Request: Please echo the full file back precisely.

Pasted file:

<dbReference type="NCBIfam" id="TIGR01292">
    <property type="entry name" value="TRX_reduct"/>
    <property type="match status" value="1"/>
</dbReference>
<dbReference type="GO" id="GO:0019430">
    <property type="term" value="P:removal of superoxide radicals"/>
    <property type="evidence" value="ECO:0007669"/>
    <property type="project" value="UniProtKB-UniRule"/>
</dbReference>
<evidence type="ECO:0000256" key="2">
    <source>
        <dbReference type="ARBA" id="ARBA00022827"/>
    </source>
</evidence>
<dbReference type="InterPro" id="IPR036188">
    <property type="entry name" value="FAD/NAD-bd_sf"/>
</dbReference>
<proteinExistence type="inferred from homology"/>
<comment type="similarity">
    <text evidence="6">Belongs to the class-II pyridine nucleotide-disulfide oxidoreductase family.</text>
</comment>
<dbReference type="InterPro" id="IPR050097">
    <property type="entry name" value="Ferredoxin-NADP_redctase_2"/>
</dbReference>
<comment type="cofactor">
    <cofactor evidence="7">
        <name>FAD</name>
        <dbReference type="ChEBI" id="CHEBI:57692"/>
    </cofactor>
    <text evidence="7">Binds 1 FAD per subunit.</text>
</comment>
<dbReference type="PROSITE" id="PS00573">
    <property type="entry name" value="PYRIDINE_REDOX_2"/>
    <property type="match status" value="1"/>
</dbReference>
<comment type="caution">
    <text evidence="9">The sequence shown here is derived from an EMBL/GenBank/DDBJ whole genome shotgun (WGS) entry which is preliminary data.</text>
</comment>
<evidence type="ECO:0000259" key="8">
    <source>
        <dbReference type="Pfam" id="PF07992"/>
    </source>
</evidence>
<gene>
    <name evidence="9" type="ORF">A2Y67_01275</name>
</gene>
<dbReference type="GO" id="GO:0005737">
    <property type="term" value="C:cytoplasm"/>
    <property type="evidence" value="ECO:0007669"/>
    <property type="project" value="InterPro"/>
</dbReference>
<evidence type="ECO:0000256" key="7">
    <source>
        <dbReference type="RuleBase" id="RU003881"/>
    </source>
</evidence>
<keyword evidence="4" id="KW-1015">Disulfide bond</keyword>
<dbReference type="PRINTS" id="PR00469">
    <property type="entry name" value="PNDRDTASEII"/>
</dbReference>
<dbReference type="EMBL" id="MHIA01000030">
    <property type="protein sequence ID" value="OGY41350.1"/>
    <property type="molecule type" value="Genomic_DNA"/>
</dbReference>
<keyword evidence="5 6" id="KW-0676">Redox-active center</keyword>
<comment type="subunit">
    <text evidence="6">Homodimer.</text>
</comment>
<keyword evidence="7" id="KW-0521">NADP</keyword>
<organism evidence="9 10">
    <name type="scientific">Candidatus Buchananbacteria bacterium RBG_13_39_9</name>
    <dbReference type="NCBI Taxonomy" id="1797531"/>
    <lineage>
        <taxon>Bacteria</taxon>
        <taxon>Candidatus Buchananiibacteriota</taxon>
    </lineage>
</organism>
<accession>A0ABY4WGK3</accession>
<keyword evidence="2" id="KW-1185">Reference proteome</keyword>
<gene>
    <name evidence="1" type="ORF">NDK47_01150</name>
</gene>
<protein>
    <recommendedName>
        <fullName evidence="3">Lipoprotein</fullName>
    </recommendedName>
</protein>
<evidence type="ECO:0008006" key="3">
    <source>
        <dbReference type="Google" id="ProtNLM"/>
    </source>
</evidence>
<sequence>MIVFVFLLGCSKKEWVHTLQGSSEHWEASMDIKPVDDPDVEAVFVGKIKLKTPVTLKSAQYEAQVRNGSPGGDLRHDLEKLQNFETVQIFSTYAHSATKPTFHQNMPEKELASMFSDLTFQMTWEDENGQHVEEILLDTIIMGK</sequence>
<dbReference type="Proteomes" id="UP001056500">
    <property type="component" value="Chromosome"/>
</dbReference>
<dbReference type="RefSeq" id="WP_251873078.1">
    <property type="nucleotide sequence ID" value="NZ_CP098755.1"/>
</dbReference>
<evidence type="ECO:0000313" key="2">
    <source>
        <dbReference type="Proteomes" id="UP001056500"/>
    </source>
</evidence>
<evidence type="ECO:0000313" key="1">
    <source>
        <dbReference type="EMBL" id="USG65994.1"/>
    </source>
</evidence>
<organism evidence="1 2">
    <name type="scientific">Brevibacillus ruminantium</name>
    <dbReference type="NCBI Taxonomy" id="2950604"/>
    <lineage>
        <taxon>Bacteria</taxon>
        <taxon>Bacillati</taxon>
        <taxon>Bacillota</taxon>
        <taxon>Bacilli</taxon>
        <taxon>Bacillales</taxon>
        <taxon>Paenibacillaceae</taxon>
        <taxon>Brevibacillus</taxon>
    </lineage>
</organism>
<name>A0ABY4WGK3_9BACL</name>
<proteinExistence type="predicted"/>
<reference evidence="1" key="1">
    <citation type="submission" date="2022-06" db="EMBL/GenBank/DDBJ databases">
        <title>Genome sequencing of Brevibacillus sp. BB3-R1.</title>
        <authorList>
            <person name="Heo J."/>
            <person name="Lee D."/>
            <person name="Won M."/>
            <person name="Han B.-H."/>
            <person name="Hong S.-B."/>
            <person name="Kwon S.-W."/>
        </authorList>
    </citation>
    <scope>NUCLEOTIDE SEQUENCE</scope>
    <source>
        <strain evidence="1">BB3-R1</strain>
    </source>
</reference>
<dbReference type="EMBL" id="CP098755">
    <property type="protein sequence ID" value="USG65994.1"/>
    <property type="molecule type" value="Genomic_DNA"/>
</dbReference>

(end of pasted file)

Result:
<dbReference type="NCBIfam" id="TIGR01292">
    <property type="entry name" value="TRX_reduct"/>
    <property type="match status" value="1"/>
</dbReference>
<dbReference type="GO" id="GO:0019430">
    <property type="term" value="P:removal of superoxide radicals"/>
    <property type="evidence" value="ECO:0007669"/>
    <property type="project" value="UniProtKB-UniRule"/>
</dbReference>
<evidence type="ECO:0000256" key="2">
    <source>
        <dbReference type="ARBA" id="ARBA00022827"/>
    </source>
</evidence>
<dbReference type="InterPro" id="IPR036188">
    <property type="entry name" value="FAD/NAD-bd_sf"/>
</dbReference>
<proteinExistence type="inferred from homology"/>
<comment type="similarity">
    <text evidence="6">Belongs to the class-II pyridine nucleotide-disulfide oxidoreductase family.</text>
</comment>
<dbReference type="InterPro" id="IPR050097">
    <property type="entry name" value="Ferredoxin-NADP_redctase_2"/>
</dbReference>
<comment type="cofactor">
    <cofactor evidence="7">
        <name>FAD</name>
        <dbReference type="ChEBI" id="CHEBI:57692"/>
    </cofactor>
    <text evidence="7">Binds 1 FAD per subunit.</text>
</comment>
<dbReference type="PROSITE" id="PS00573">
    <property type="entry name" value="PYRIDINE_REDOX_2"/>
    <property type="match status" value="1"/>
</dbReference>
<comment type="caution">
    <text evidence="9">The sequence shown here is derived from an EMBL/GenBank/DDBJ whole genome shotgun (WGS) entry which is preliminary data.</text>
</comment>
<evidence type="ECO:0000259" key="8">
    <source>
        <dbReference type="Pfam" id="PF07992"/>
    </source>
</evidence>
<gene>
    <name evidence="9" type="ORF">A2Y67_01275</name>
</gene>
<dbReference type="GO" id="GO:0005737">
    <property type="term" value="C:cytoplasm"/>
    <property type="evidence" value="ECO:0007669"/>
    <property type="project" value="InterPro"/>
</dbReference>
<evidence type="ECO:0000256" key="7">
    <source>
        <dbReference type="RuleBase" id="RU003881"/>
    </source>
</evidence>
<keyword evidence="4" id="KW-1015">Disulfide bond</keyword>
<dbReference type="PRINTS" id="PR00469">
    <property type="entry name" value="PNDRDTASEII"/>
</dbReference>
<dbReference type="EMBL" id="MHIA01000030">
    <property type="protein sequence ID" value="OGY41350.1"/>
    <property type="molecule type" value="Genomic_DNA"/>
</dbReference>
<keyword evidence="5 6" id="KW-0676">Redox-active center</keyword>
<comment type="subunit">
    <text evidence="6">Homodimer.</text>
</comment>
<keyword evidence="7" id="KW-0521">NADP</keyword>
<organism evidence="9 10">
    <name type="scientific">Candidatus Buchananbacteria bacterium RBG_13_39_9</name>
    <dbReference type="NCBI Taxonomy" id="1797531"/>
    <lineage>
        <taxon>Bacteria</taxon>
        <taxon>Candidatus Buchananiibacteriota</taxon>
    </lineage>
</organism>
<accession>A0ABY4WGK3</accession>
<keyword evidence="2" id="KW-1185">Reference proteome</keyword>
<gene>
    <name evidence="1" type="ORF">NDK47_01150</name>
</gene>
<protein>
    <recommendedName>
        <fullName evidence="3">Lipoprotein</fullName>
    </recommendedName>
</protein>
<evidence type="ECO:0008006" key="3">
    <source>
        <dbReference type="Google" id="ProtNLM"/>
    </source>
</evidence>
<sequence>MIVFVFLLGCSKKEWVHTLQGSSEHWEASMDIKPVDDPDVEAVFVGKIKLKTPVTLKSAQYEAQVRNGSPGGDLRHDLEKLQNFETVQIFSTYAHSATKPTFHQNMPEKELASMFSDLTFQMTWEDENGQHVEEILLDTIIMGK</sequence>
<dbReference type="Proteomes" id="UP001056500">
    <property type="component" value="Chromosome"/>
</dbReference>
<dbReference type="RefSeq" id="WP_251873078.1">
    <property type="nucleotide sequence ID" value="NZ_CP098755.1"/>
</dbReference>
<evidence type="ECO:0000313" key="2">
    <source>
        <dbReference type="Proteomes" id="UP001056500"/>
    </source>
</evidence>
<evidence type="ECO:0000313" key="1">
    <source>
        <dbReference type="EMBL" id="USG65994.1"/>
    </source>
</evidence>
<organism evidence="1 2">
    <name type="scientific">Brevibacillus ruminantium</name>
    <dbReference type="NCBI Taxonomy" id="2950604"/>
    <lineage>
        <taxon>Bacteria</taxon>
        <taxon>Bacillati</taxon>
        <taxon>Bacillota</taxon>
        <taxon>Bacilli</taxon>
        <taxon>Bacillales</taxon>
        <taxon>Paenibacillaceae</taxon>
        <taxon>Brevibacillus</taxon>
    </lineage>
</organism>
<name>A0ABY4WGK3_9BACL</name>
<proteinExistence type="predicted"/>
<reference evidence="1" key="1">
    <citation type="submission" date="2022-06" db="EMBL/GenBank/DDBJ databases">
        <title>Genome sequencing of Brevibacillus sp. BB3-R1.</title>
        <authorList>
            <person name="Heo J."/>
            <person name="Lee D."/>
            <person name="Won M."/>
            <person name="Han B.-H."/>
            <person name="Hong S.-B."/>
            <person name="Kwon S.-W."/>
        </authorList>
    </citation>
    <scope>NUCLEOTIDE SEQUENCE</scope>
    <source>
        <strain evidence="1">BB3-R1</strain>
    </source>
</reference>
<dbReference type="EMBL" id="CP098755">
    <property type="protein sequence ID" value="USG65994.1"/>
    <property type="molecule type" value="Genomic_DNA"/>
</dbReference>